Adrian Dix candidacy for leader poses a challenge to some NDP MLAs
For some B.C. NDP MLAs, Carole James was the perfect leader.
She never proposed anything too radical. We didn't hear talk of tax increases, higher fines on corporations, or a major shift in the delivery of health services.
About the most extreme thing she called for was a ban on corporate and union donations, which has already been done at the federal level and in Manitoba and Quebec.
During her seven-year tenure as NDP leader, James generally supported the government's major capital projects. For most of that time, she didn't say much about the province's disgraceful income-assistance policies.
To James's credit, she stood up for kids in government care. But with the exception to her opposition to the carbon tax, she never put NDP MLAs in the awkward position of having to support policies that made them uncomfortable.
This hid the lack of ideological cohesiveness within the B.C. NDP caucus—something that is now coming to light in the party's leadership race.
Three candidates—Nicholas Simons, Dana Larsen, and Adrian Dix—have started raising controversial ideas.
Simons has laid out a detailed poverty-reduction strategy, which includes a $12 minimum wage by 2012. He wants to build 1,000 social housing units a year, restore legal-aid funding to the 2001 level, and increase basic income-assistance rates so that recipients can purchase essential goods.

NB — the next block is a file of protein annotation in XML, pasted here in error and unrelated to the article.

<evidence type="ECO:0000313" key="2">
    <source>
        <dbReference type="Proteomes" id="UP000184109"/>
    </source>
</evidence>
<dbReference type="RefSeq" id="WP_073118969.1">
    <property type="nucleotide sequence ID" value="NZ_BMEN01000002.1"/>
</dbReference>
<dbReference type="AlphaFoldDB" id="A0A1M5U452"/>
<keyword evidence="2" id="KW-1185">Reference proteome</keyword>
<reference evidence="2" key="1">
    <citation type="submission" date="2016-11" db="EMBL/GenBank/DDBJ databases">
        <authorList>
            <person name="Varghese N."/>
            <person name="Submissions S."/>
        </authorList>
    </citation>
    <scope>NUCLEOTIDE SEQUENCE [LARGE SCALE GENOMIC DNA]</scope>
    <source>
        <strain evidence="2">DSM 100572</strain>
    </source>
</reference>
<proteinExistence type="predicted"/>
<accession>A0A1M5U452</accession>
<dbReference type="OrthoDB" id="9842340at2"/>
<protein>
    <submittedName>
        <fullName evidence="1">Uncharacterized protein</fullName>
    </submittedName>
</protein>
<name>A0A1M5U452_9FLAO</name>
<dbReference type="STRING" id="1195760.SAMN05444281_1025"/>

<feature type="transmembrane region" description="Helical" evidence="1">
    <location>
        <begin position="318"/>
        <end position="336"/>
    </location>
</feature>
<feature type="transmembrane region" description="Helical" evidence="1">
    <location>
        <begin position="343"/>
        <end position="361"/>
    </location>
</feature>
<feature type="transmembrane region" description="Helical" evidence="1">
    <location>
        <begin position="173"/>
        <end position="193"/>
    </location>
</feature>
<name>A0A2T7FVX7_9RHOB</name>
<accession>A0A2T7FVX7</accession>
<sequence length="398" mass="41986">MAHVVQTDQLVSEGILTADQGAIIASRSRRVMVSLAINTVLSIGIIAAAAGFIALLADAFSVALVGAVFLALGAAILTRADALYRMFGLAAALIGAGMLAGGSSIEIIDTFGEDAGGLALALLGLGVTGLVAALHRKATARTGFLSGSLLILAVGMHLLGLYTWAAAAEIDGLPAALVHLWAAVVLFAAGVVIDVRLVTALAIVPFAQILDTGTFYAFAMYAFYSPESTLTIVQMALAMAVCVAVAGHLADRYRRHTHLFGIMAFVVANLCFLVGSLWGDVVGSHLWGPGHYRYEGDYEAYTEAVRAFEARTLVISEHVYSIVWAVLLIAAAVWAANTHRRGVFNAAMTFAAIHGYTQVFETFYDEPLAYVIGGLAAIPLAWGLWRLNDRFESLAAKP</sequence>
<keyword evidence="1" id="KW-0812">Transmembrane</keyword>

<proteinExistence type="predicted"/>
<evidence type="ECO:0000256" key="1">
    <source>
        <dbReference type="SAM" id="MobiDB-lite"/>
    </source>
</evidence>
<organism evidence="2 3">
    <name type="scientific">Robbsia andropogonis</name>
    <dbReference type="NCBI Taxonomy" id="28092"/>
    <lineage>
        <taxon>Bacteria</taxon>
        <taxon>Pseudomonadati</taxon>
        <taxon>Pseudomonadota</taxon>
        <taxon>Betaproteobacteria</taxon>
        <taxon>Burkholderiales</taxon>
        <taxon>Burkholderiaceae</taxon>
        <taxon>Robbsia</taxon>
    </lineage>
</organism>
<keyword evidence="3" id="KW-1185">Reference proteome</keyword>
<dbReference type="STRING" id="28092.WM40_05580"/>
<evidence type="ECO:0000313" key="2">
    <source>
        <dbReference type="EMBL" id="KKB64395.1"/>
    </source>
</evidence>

Larsen has promised to work toward the decriminalization of the sex trade, even though the laws are created by the federal government. He says he would "defund the police enforcement, prosecution, and incarceration of offences related to the sex trade".
Larsen also doesn't want B.C. taxpayers covering the costs of Prime Minister Stephen Harper's prison-spending spree.
Dix, who possibly has the best chance of being elected, has called for rolling back corporate-tax cuts, eliminating the harmonized sales tax, and banning cosmetic pesticides.
This makes Simons, Larsen, and Dix targets for conservative editorial writers at B.C.'s daily papers.
The other two leadership candidates, Mike Farnworth and John Horgan, are more middle-of-the-road politicians.
With the exception of Horgan's support for a carbon tax, there aren't any policy positions on Horgan's or Farnworth's websites that would pose any serious challenges for most NDP MLAs or to the province's mainstream media commentators.
Most people believe that Dix is likely to emerge with more support after the first ballot than either Simons or Larsen. And if Dix wins the leadership race with the help of the other two (who might try to extract a policy pledge in return for their support), more conservative NDP MLAs, including Farnworth and Horgan, are going to have to make some hard decisions.
Will they back their leader even when he promotes policies that go against the wishes of the business community and their media supporters?
Or will Farnworth, Horgan, and others decide to walk away from politics for a while, and possibly bide their time in case Dix falters—at which point they can step back into the spotlight and promise "pragmatic" leadership for the future?
We saw what happened when the B.C. NDP took a right turn under James. A baker's dozen in the caucus decided that they could no longer support her.
Time will tell if the same lack of ideological cohesion will be on display if Dix wins the leadership race and promises to jack up corporate taxes.